Lose a Trump supporter, win a liberal US college student?
With Parler closed down and Gab very limited in scope, I would even expect quite a few departed users to come back.
At the end of the day, what Twitter has done is similar to the strategy pursued by most media firms. Identify your target group and focus on keeping them happy.
The Guardian, the Daily Mail and The New York Times are so successful not because they focus on objectively reporting news, but because they cater to certain worldviews. Call them echo chambers of activist platforms – it's a business model that works.
Twitter remains the highly addictive, globally accepted social media platform that gives anyone access to world-leading experts and global leaders. From a technology point of view, what Twitter does is pretty trivial. Still, even bigger, better-established firms that tried to kill Twitter with technologically superior products have failed utterly.
Instead, Twitter gradually increased its cash flow and its base of advertising clients. The management's strategy is controversial, but it turned the company around since Dorsey took over the mess that his predecessor had left behind.
Speaking of management…
3. Dorsey can finally go
In my November 2020 report, I laid how and why Twitter's CEO, Jack Dorsey, is likely to be replaced in spring 2021.
Dorsey has achieved some great things during his second term as CEO of Twitter, but he is also a liability in many ways. It starts with the fact that he is the CEO of two major, publicly-listed companies. For a company facing the challenges and opportunities that Twitter has ahead of itself, you need a full-time CEO.
Elliott Management, the world's largest activist hedge fund with USD 30bn of client assets, purchased a USD 1bn stake in Twitter in early 2020 (at around the current price level).
Following their investment, Silver Lake Capital placed a USD 1bn investment in Twitter. Silver Lake is one of the world's most experienced private equity investors in the tech space.
Fun fact: the founder of Elliott Management, Paul Singer, is a major Republican donor and outspoken Trump supporter.
Would anyone think that Singer didn't see all of this coming, or that he wouldn't use his stake to interfere if he felt it was bad for Twitter's business?
His primary focus is to eventually replace Dorsey with someone who takes the company to the next level. The controversial Twitter CEO has now achieved the one account closure that he had been after for years, and he'll soon ride off into the sunset.
With a new CEO at the helm, Twitter will be starting to aggressively pursue a few new strands of income. Watch out for the launch of subscription-based add-on services, whose income will go straight to the bottom line.
I described all this in more detail in my report.
A blessing for anyone wanting to load up at low prices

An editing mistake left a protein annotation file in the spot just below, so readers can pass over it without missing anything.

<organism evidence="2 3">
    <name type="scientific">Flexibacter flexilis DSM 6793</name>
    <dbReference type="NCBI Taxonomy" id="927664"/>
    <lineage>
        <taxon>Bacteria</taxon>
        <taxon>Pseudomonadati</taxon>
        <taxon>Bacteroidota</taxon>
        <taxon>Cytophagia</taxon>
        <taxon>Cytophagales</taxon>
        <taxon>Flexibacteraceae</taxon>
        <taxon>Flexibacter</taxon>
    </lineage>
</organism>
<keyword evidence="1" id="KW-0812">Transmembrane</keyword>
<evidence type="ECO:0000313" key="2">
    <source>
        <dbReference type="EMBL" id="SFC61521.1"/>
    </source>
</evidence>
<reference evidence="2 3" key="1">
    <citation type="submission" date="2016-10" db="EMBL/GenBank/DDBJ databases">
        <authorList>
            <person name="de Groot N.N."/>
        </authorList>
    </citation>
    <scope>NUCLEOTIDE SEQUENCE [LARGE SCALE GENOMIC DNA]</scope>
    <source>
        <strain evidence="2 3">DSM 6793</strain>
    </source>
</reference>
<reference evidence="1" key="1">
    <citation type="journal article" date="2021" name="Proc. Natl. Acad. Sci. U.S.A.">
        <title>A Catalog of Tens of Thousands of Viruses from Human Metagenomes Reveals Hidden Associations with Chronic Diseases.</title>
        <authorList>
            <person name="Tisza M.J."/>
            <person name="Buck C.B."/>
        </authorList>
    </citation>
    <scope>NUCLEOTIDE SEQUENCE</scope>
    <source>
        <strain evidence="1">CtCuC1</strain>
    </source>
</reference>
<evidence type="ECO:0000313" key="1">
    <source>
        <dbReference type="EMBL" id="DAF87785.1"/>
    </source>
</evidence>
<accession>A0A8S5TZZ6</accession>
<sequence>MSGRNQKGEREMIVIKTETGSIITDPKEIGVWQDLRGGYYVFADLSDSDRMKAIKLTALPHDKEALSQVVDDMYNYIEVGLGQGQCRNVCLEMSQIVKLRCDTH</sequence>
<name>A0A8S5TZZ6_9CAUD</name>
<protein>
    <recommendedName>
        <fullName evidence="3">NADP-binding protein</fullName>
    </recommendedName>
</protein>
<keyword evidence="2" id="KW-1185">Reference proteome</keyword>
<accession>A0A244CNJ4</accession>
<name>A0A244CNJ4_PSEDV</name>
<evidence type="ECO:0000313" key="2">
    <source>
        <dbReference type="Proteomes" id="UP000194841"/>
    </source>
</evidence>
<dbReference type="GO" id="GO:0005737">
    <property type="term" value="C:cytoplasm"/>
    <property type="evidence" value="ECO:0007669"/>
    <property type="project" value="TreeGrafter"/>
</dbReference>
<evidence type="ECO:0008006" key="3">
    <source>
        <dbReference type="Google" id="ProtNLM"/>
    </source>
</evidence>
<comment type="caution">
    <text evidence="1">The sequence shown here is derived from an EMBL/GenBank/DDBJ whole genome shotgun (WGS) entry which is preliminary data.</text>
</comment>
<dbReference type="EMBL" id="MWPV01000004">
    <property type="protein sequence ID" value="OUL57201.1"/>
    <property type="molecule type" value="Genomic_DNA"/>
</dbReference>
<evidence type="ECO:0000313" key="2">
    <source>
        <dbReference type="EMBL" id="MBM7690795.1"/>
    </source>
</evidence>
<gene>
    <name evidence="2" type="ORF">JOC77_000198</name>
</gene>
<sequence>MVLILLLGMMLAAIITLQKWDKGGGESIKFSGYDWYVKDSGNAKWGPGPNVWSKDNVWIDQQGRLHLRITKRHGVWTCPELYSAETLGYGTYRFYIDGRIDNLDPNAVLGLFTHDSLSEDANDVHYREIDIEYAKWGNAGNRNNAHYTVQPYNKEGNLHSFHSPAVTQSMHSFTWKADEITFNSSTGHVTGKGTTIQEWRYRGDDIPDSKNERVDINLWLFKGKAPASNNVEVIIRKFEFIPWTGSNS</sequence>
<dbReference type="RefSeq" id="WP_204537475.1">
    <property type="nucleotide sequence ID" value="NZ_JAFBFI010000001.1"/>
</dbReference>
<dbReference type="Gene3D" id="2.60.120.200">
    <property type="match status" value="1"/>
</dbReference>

Twitter stock is, obviously, a heavily politicised subject.
There'll be those who are angry with the company's policy, and they have my sympathy since I never supported the restriction of free speech.
Still, I can separate politics from investing.
If The Guardian was publicly-listed and a good investment, I'd buy it.
What Undervalued-Shares.com is interested in is finding opportunities for buying low and selling high.
Twitter is the cheapest major company among online advertising platforms, and it has massive growth potential over the coming years.
Two of the world's best investors have placed USD 1bn bets (!) on Twitter and joined the board to actively shape the company's strategy. I pay more attention to these two mega-investors' actions than to disgruntled users who should have seen all this coming (including Trump, who should have set up alternative channels years ago but disregarded any such advice).
Much more important than the closure of a few accounts is a legal deadline that Twitter shareholders have coming up shortly.
March 2021 will see the expiration of a standstill agreement between Elliott Management and its co-investor Silver Lake on the one hand, and Twitter on the other hand.
The market's focus will soon shift again because this deadline should see massive changes at Twitter.
Think change in leadership, pursuing a range of low-hanging fruit for further improving cash flow, and establishing a new investment narrative around Twitter stock.
E.g., Twitter is now home to the fast-growing "FinTwit" community where investors hang out. This is a large group of often high-net-worth individuals who are using the platform actively. Nothing much has been done yet to properly monetise this group. That will change, and it will have a significant effect on Twitter's earnings. It will also make for a story that excites equity investors.
With all that in mind, I stick to my guns regarding Twitter.
In a few months, the current bout of weakness should have turned out a good buying opportunity.